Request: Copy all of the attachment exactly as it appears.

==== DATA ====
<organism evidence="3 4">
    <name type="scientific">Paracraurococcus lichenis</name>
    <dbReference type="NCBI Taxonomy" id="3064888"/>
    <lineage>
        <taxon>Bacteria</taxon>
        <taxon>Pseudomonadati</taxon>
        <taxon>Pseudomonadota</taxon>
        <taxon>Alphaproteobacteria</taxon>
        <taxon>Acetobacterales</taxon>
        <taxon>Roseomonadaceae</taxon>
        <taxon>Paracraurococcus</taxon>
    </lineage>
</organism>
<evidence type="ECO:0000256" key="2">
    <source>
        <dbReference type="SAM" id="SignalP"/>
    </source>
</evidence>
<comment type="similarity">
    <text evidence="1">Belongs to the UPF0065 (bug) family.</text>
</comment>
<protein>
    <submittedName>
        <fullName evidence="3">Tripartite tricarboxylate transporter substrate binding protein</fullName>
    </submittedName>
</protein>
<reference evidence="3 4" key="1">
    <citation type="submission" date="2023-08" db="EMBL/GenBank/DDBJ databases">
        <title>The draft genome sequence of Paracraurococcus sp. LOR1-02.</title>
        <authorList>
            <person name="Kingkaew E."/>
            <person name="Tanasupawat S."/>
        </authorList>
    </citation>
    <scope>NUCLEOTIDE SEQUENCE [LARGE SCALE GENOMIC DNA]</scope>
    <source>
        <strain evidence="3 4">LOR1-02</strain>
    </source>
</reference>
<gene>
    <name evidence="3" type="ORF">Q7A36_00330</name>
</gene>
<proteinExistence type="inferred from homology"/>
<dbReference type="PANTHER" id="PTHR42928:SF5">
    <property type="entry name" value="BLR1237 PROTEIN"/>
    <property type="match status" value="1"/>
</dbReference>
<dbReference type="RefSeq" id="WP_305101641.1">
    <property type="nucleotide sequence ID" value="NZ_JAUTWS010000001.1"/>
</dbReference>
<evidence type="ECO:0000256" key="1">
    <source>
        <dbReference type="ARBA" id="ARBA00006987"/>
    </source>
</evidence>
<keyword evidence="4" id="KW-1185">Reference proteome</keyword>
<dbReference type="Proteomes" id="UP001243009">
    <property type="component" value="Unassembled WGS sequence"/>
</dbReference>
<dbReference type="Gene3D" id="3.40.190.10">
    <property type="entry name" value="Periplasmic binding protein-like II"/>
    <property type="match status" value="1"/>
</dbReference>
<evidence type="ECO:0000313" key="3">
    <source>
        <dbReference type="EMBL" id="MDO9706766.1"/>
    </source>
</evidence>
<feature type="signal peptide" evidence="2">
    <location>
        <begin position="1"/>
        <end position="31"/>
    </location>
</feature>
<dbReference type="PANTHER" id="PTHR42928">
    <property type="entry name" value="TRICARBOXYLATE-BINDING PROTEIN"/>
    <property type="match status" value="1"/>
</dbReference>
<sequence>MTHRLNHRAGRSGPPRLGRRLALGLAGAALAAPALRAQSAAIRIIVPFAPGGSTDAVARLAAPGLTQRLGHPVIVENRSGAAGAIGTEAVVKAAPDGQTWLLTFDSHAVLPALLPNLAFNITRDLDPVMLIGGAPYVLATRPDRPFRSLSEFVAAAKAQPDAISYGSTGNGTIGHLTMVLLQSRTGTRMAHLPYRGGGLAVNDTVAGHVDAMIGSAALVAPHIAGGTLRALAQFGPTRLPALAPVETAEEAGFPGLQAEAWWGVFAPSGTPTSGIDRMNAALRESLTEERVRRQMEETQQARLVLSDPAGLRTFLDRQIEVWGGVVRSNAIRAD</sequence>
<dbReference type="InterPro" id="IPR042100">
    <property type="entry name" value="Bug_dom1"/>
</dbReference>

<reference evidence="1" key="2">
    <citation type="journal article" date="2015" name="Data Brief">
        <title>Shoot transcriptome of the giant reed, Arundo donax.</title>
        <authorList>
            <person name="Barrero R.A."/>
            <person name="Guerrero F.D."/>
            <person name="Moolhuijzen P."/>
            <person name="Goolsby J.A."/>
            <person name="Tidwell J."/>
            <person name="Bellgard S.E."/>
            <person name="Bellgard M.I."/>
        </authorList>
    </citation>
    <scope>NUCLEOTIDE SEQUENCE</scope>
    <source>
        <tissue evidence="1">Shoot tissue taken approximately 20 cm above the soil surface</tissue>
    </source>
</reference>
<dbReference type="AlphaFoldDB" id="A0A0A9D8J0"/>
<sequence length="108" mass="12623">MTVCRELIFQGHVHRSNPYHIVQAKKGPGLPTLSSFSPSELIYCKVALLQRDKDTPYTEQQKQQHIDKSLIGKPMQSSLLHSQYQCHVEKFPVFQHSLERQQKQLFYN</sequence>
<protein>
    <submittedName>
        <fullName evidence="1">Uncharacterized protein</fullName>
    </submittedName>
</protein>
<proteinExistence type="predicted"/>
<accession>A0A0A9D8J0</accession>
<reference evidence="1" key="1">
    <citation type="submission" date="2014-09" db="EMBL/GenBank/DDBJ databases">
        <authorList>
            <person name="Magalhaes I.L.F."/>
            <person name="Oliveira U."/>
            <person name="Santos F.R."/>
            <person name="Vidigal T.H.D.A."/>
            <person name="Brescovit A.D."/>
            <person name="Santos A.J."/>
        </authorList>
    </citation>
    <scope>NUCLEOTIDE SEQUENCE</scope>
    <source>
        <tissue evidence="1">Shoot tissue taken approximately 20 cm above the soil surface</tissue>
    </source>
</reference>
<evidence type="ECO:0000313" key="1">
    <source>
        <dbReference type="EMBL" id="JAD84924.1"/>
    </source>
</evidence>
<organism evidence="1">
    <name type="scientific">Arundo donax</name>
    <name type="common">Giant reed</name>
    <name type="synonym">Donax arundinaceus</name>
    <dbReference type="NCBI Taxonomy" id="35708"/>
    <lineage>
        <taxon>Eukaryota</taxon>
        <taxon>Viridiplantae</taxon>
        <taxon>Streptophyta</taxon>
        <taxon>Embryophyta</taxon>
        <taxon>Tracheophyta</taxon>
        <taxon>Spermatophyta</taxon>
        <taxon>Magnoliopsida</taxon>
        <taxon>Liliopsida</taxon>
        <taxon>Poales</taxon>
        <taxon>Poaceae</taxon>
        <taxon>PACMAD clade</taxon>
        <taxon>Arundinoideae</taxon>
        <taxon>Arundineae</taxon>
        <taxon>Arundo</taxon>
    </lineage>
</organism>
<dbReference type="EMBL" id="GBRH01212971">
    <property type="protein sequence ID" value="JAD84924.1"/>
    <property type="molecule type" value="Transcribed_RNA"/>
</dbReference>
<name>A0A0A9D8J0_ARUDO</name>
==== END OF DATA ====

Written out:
<organism evidence="3 4">
    <name type="scientific">Paracraurococcus lichenis</name>
    <dbReference type="NCBI Taxonomy" id="3064888"/>
    <lineage>
        <taxon>Bacteria</taxon>
        <taxon>Pseudomonadati</taxon>
        <taxon>Pseudomonadota</taxon>
        <taxon>Alphaproteobacteria</taxon>
        <taxon>Acetobacterales</taxon>
        <taxon>Roseomonadaceae</taxon>
        <taxon>Paracraurococcus</taxon>
    </lineage>
</organism>
<evidence type="ECO:0000256" key="2">
    <source>
        <dbReference type="SAM" id="SignalP"/>
    </source>
</evidence>
<comment type="similarity">
    <text evidence="1">Belongs to the UPF0065 (bug) family.</text>
</comment>
<protein>
    <submittedName>
        <fullName evidence="3">Tripartite tricarboxylate transporter substrate binding protein</fullName>
    </submittedName>
</protein>
<reference evidence="3 4" key="1">
    <citation type="submission" date="2023-08" db="EMBL/GenBank/DDBJ databases">
        <title>The draft genome sequence of Paracraurococcus sp. LOR1-02.</title>
        <authorList>
            <person name="Kingkaew E."/>
            <person name="Tanasupawat S."/>
        </authorList>
    </citation>
    <scope>NUCLEOTIDE SEQUENCE [LARGE SCALE GENOMIC DNA]</scope>
    <source>
        <strain evidence="3 4">LOR1-02</strain>
    </source>
</reference>
<gene>
    <name evidence="3" type="ORF">Q7A36_00330</name>
</gene>
<proteinExistence type="inferred from homology"/>
<dbReference type="PANTHER" id="PTHR42928:SF5">
    <property type="entry name" value="BLR1237 PROTEIN"/>
    <property type="match status" value="1"/>
</dbReference>
<dbReference type="RefSeq" id="WP_305101641.1">
    <property type="nucleotide sequence ID" value="NZ_JAUTWS010000001.1"/>
</dbReference>
<evidence type="ECO:0000256" key="1">
    <source>
        <dbReference type="ARBA" id="ARBA00006987"/>
    </source>
</evidence>
<keyword evidence="4" id="KW-1185">Reference proteome</keyword>
<dbReference type="Proteomes" id="UP001243009">
    <property type="component" value="Unassembled WGS sequence"/>
</dbReference>
<dbReference type="Gene3D" id="3.40.190.10">
    <property type="entry name" value="Periplasmic binding protein-like II"/>
    <property type="match status" value="1"/>
</dbReference>
<evidence type="ECO:0000313" key="3">
    <source>
        <dbReference type="EMBL" id="MDO9706766.1"/>
    </source>
</evidence>
<feature type="signal peptide" evidence="2">
    <location>
        <begin position="1"/>
        <end position="31"/>
    </location>
</feature>
<dbReference type="PANTHER" id="PTHR42928">
    <property type="entry name" value="TRICARBOXYLATE-BINDING PROTEIN"/>
    <property type="match status" value="1"/>
</dbReference>
<sequence>MTHRLNHRAGRSGPPRLGRRLALGLAGAALAAPALRAQSAAIRIIVPFAPGGSTDAVARLAAPGLTQRLGHPVIVENRSGAAGAIGTEAVVKAAPDGQTWLLTFDSHAVLPALLPNLAFNITRDLDPVMLIGGAPYVLATRPDRPFRSLSEFVAAAKAQPDAISYGSTGNGTIGHLTMVLLQSRTGTRMAHLPYRGGGLAVNDTVAGHVDAMIGSAALVAPHIAGGTLRALAQFGPTRLPALAPVETAEEAGFPGLQAEAWWGVFAPSGTPTSGIDRMNAALRESLTEERVRRQMEETQQARLVLSDPAGLRTFLDRQIEVWGGVVRSNAIRAD</sequence>
<dbReference type="InterPro" id="IPR042100">
    <property type="entry name" value="Bug_dom1"/>
</dbReference>

<reference evidence="1" key="2">
    <citation type="journal article" date="2015" name="Data Brief">
        <title>Shoot transcriptome of the giant reed, Arundo donax.</title>
        <authorList>
            <person name="Barrero R.A."/>
            <person name="Guerrero F.D."/>
            <person name="Moolhuijzen P."/>
            <person name="Goolsby J.A."/>
            <person name="Tidwell J."/>
            <person name="Bellgard S.E."/>
            <person name="Bellgard M.I."/>
        </authorList>
    </citation>
    <scope>NUCLEOTIDE SEQUENCE</scope>
    <source>
        <tissue evidence="1">Shoot tissue taken approximately 20 cm above the soil surface</tissue>
    </source>
</reference>
<dbReference type="AlphaFoldDB" id="A0A0A9D8J0"/>
<sequence length="108" mass="12623">MTVCRELIFQGHVHRSNPYHIVQAKKGPGLPTLSSFSPSELIYCKVALLQRDKDTPYTEQQKQQHIDKSLIGKPMQSSLLHSQYQCHVEKFPVFQHSLERQQKQLFYN</sequence>
<protein>
    <submittedName>
        <fullName evidence="1">Uncharacterized protein</fullName>
    </submittedName>
</protein>
<proteinExistence type="predicted"/>
<accession>A0A0A9D8J0</accession>
<reference evidence="1" key="1">
    <citation type="submission" date="2014-09" db="EMBL/GenBank/DDBJ databases">
        <authorList>
            <person name="Magalhaes I.L.F."/>
            <person name="Oliveira U."/>
            <person name="Santos F.R."/>
            <person name="Vidigal T.H.D.A."/>
            <person name="Brescovit A.D."/>
            <person name="Santos A.J."/>
        </authorList>
    </citation>
    <scope>NUCLEOTIDE SEQUENCE</scope>
    <source>
        <tissue evidence="1">Shoot tissue taken approximately 20 cm above the soil surface</tissue>
    </source>
</reference>
<evidence type="ECO:0000313" key="1">
    <source>
        <dbReference type="EMBL" id="JAD84924.1"/>
    </source>
</evidence>
<organism evidence="1">
    <name type="scientific">Arundo donax</name>
    <name type="common">Giant reed</name>
    <name type="synonym">Donax arundinaceus</name>
    <dbReference type="NCBI Taxonomy" id="35708"/>
    <lineage>
        <taxon>Eukaryota</taxon>
        <taxon>Viridiplantae</taxon>
        <taxon>Streptophyta</taxon>
        <taxon>Embryophyta</taxon>
        <taxon>Tracheophyta</taxon>
        <taxon>Spermatophyta</taxon>
        <taxon>Magnoliopsida</taxon>
        <taxon>Liliopsida</taxon>
        <taxon>Poales</taxon>
        <taxon>Poaceae</taxon>
        <taxon>PACMAD clade</taxon>
        <taxon>Arundinoideae</taxon>
        <taxon>Arundineae</taxon>
        <taxon>Arundo</taxon>
    </lineage>
</organism>
<dbReference type="EMBL" id="GBRH01212971">
    <property type="protein sequence ID" value="JAD84924.1"/>
    <property type="molecule type" value="Transcribed_RNA"/>
</dbReference>
<name>A0A0A9D8J0_ARUDO</name>